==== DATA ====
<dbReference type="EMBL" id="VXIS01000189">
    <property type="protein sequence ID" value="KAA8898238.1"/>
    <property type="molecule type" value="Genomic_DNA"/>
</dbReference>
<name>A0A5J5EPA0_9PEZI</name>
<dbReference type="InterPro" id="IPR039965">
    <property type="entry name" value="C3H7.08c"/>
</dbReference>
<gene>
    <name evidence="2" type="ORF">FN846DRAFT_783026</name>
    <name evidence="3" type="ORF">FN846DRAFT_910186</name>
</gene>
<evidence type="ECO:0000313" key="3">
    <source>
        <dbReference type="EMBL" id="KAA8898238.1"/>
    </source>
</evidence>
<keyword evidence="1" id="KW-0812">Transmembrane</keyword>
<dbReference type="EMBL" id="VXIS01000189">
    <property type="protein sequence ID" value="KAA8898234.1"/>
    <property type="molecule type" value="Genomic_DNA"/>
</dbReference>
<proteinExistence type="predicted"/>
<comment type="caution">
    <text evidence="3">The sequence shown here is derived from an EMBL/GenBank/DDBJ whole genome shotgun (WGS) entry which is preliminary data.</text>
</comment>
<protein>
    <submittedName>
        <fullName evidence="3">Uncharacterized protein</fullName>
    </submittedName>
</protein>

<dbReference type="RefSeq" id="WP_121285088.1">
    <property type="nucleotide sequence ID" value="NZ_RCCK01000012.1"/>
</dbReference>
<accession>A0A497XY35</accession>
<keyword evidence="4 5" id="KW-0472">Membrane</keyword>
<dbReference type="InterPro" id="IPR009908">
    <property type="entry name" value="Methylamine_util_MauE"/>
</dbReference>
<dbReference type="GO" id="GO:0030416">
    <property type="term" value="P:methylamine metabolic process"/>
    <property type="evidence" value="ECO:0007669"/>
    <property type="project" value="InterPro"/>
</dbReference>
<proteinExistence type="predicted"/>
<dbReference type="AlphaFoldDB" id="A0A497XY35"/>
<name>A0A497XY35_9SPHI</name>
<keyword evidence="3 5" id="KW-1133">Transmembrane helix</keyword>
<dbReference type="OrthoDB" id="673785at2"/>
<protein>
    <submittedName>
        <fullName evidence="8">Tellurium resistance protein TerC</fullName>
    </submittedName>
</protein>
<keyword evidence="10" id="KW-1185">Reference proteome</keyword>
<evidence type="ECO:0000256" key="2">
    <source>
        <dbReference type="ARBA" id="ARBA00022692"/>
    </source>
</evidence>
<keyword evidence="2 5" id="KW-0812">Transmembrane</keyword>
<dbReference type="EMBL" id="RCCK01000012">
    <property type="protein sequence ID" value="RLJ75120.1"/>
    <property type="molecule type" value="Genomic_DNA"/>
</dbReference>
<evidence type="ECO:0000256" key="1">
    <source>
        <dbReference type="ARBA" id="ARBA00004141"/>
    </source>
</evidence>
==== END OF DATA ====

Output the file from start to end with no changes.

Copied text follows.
<dbReference type="EMBL" id="VXIS01000189">
    <property type="protein sequence ID" value="KAA8898238.1"/>
    <property type="molecule type" value="Genomic_DNA"/>
</dbReference>
<name>A0A5J5EPA0_9PEZI</name>
<dbReference type="InterPro" id="IPR039965">
    <property type="entry name" value="C3H7.08c"/>
</dbReference>
<gene>
    <name evidence="2" type="ORF">FN846DRAFT_783026</name>
    <name evidence="3" type="ORF">FN846DRAFT_910186</name>
</gene>
<evidence type="ECO:0000313" key="3">
    <source>
        <dbReference type="EMBL" id="KAA8898238.1"/>
    </source>
</evidence>
<keyword evidence="1" id="KW-0812">Transmembrane</keyword>
<dbReference type="EMBL" id="VXIS01000189">
    <property type="protein sequence ID" value="KAA8898234.1"/>
    <property type="molecule type" value="Genomic_DNA"/>
</dbReference>
<proteinExistence type="predicted"/>
<comment type="caution">
    <text evidence="3">The sequence shown here is derived from an EMBL/GenBank/DDBJ whole genome shotgun (WGS) entry which is preliminary data.</text>
</comment>
<protein>
    <submittedName>
        <fullName evidence="3">Uncharacterized protein</fullName>
    </submittedName>
</protein>

<dbReference type="RefSeq" id="WP_121285088.1">
    <property type="nucleotide sequence ID" value="NZ_RCCK01000012.1"/>
</dbReference>
<accession>A0A497XY35</accession>
<keyword evidence="4 5" id="KW-0472">Membrane</keyword>
<dbReference type="InterPro" id="IPR009908">
    <property type="entry name" value="Methylamine_util_MauE"/>
</dbReference>
<dbReference type="GO" id="GO:0030416">
    <property type="term" value="P:methylamine metabolic process"/>
    <property type="evidence" value="ECO:0007669"/>
    <property type="project" value="InterPro"/>
</dbReference>
<proteinExistence type="predicted"/>
<dbReference type="AlphaFoldDB" id="A0A497XY35"/>
<name>A0A497XY35_9SPHI</name>
<keyword evidence="3 5" id="KW-1133">Transmembrane helix</keyword>
<dbReference type="OrthoDB" id="673785at2"/>
<protein>
    <submittedName>
        <fullName evidence="8">Tellurium resistance protein TerC</fullName>
    </submittedName>
</protein>
<keyword evidence="10" id="KW-1185">Reference proteome</keyword>
<evidence type="ECO:0000256" key="2">
    <source>
        <dbReference type="ARBA" id="ARBA00022692"/>
    </source>
</evidence>
<keyword evidence="2 5" id="KW-0812">Transmembrane</keyword>
<dbReference type="EMBL" id="RCCK01000012">
    <property type="protein sequence ID" value="RLJ75120.1"/>
    <property type="molecule type" value="Genomic_DNA"/>
</dbReference>
<evidence type="ECO:0000256" key="1">
    <source>
        <dbReference type="ARBA" id="ARBA00004141"/>
    </source>
</evidence>